Thursday, September 19, 2019

A Night in Afghanistan Essay -- Personal Narrative, Descriptive Essay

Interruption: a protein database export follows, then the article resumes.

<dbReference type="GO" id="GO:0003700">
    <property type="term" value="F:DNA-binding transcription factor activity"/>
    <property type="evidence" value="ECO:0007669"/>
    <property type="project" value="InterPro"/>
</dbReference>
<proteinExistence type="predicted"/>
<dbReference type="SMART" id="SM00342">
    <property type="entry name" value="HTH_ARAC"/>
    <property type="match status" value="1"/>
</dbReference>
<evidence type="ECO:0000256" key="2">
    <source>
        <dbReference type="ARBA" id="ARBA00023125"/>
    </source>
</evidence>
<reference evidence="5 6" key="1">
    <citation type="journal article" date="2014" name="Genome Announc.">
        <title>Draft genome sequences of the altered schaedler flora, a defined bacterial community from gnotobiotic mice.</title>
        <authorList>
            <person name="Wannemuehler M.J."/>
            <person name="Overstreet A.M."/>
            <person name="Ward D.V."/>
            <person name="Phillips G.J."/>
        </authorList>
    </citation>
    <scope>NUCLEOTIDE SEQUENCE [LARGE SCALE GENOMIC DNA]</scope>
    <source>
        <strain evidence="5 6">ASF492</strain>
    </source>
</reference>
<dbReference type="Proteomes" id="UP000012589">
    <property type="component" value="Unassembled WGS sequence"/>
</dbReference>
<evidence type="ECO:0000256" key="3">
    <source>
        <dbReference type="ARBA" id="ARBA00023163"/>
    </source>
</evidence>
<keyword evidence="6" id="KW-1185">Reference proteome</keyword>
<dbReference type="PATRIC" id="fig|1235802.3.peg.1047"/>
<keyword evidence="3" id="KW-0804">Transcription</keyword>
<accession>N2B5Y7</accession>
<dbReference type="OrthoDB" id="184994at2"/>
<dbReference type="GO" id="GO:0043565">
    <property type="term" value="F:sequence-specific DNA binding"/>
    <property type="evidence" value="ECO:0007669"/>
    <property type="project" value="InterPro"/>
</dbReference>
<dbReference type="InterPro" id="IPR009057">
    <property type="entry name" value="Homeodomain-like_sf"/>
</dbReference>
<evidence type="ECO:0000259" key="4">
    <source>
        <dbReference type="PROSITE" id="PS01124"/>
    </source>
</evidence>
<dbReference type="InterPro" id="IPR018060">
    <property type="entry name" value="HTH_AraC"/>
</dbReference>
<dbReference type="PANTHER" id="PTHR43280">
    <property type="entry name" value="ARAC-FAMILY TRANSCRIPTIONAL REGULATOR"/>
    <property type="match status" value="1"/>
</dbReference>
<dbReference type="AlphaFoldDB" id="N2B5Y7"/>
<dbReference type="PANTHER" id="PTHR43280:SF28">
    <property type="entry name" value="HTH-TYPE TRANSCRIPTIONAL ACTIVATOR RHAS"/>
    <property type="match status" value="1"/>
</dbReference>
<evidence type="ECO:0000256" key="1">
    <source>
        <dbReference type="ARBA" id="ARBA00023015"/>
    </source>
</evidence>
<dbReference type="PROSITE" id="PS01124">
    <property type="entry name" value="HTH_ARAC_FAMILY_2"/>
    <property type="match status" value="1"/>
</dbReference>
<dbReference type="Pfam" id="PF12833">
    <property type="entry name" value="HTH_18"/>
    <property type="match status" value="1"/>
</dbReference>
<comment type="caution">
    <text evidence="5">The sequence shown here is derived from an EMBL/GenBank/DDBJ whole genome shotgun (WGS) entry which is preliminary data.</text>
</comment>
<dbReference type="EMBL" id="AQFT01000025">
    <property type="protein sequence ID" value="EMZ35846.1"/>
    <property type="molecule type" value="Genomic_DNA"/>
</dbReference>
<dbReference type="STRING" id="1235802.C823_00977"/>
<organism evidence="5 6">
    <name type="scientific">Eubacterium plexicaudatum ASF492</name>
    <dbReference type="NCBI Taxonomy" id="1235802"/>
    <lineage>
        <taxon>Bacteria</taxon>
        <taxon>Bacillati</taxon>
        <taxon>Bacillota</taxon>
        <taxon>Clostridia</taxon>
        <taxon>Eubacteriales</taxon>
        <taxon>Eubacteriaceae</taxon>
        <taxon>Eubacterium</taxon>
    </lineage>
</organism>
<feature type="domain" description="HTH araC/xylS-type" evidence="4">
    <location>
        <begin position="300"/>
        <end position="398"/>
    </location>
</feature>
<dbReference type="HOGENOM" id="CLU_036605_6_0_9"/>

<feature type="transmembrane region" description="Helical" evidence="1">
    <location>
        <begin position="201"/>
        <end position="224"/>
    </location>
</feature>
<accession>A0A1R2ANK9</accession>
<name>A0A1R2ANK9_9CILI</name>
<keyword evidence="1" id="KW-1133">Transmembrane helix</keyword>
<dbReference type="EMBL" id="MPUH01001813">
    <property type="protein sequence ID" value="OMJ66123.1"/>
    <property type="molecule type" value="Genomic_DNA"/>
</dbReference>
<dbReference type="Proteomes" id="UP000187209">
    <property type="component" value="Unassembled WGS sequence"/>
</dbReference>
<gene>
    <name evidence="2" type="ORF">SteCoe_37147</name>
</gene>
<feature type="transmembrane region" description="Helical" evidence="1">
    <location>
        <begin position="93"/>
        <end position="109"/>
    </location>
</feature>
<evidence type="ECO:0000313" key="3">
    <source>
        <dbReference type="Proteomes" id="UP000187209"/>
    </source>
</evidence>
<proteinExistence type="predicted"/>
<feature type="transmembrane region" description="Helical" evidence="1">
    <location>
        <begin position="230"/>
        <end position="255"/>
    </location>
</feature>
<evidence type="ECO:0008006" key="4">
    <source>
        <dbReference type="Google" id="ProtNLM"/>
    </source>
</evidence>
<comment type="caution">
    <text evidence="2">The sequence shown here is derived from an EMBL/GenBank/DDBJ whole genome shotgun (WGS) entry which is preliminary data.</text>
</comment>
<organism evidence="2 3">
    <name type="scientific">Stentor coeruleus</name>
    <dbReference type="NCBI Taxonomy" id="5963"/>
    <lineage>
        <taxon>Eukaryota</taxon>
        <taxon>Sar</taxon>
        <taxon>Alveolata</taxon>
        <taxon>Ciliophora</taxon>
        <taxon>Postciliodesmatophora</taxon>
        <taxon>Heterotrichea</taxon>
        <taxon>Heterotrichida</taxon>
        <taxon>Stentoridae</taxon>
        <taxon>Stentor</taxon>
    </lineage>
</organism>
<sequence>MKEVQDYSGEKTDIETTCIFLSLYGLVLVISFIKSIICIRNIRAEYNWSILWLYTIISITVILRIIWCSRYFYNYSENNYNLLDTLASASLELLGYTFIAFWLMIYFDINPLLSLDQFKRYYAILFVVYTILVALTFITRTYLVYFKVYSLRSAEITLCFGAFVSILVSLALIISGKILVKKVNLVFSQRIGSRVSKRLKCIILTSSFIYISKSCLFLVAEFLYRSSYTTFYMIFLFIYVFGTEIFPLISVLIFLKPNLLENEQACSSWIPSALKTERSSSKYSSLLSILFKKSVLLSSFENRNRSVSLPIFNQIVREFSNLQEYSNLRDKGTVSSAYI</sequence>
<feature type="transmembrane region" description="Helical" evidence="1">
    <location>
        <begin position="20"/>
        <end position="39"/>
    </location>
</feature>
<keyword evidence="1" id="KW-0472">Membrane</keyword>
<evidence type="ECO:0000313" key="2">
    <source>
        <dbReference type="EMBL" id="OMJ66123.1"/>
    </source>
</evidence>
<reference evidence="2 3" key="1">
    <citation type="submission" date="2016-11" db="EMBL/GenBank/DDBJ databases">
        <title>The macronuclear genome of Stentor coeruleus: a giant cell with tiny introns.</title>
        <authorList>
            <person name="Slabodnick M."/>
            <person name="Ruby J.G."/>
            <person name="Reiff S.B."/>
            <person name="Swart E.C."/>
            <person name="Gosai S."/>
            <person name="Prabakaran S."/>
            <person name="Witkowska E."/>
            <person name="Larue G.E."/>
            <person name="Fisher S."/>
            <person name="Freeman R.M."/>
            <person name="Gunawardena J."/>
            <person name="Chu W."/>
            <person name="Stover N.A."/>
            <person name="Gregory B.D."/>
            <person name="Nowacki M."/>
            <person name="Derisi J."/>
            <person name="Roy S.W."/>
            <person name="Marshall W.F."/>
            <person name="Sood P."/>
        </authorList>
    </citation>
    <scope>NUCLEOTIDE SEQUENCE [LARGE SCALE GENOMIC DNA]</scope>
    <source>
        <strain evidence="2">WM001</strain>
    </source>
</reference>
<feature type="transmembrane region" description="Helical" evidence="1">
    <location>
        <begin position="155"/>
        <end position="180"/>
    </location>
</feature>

"Shhhh!" my mother whispered as the tanks rumbled by under the cold Afghan night, the stars twinkling above the mountains surrounding us. From our hiding place in the brush along the shoulder of the dirt path through the Khyber Pass, I could see tanks stretching to infinity and, try as I might, I could not find an end to the convoy of trucks. Huddled along with my father, mother, and infant brother and sister, we peered anxiously as the Russian Spetsnaz scouts rolled past us in jeeps ahead of the convoy heading toward the Afghanistan-Pakistan border-the very place our destination lay. My brother began to whimper. My mother began to pray. It seemed as if the line of tanks would never end. Finally, as the last of them rolled by, silence engulfed us. My father had been planning for months for our flight into Pakistan along the Khyber road and we could not stop now. Our nerves were frayed. We had not slept for three days since being smuggled out of the capital and the 15-mile walk across the border might have well been 15 hundred miles. My father stopped for a moment and fished a small, empty... ... Today, that pouch of a few ounces of earth that my father gathered during our last hours in Afghanistan lies on a desk in his study, reminding me of what I have lost, of another place filled with memories that I used to call home. But today, what I call home is in Orange County, California, half a world away from Afghanistan. Perhaps one day I will go back to see what is left after the years of war and strife and once again relax in our old backyard, or go to pick apples in an orchard in the Maymana district. But I will go back only to visit.

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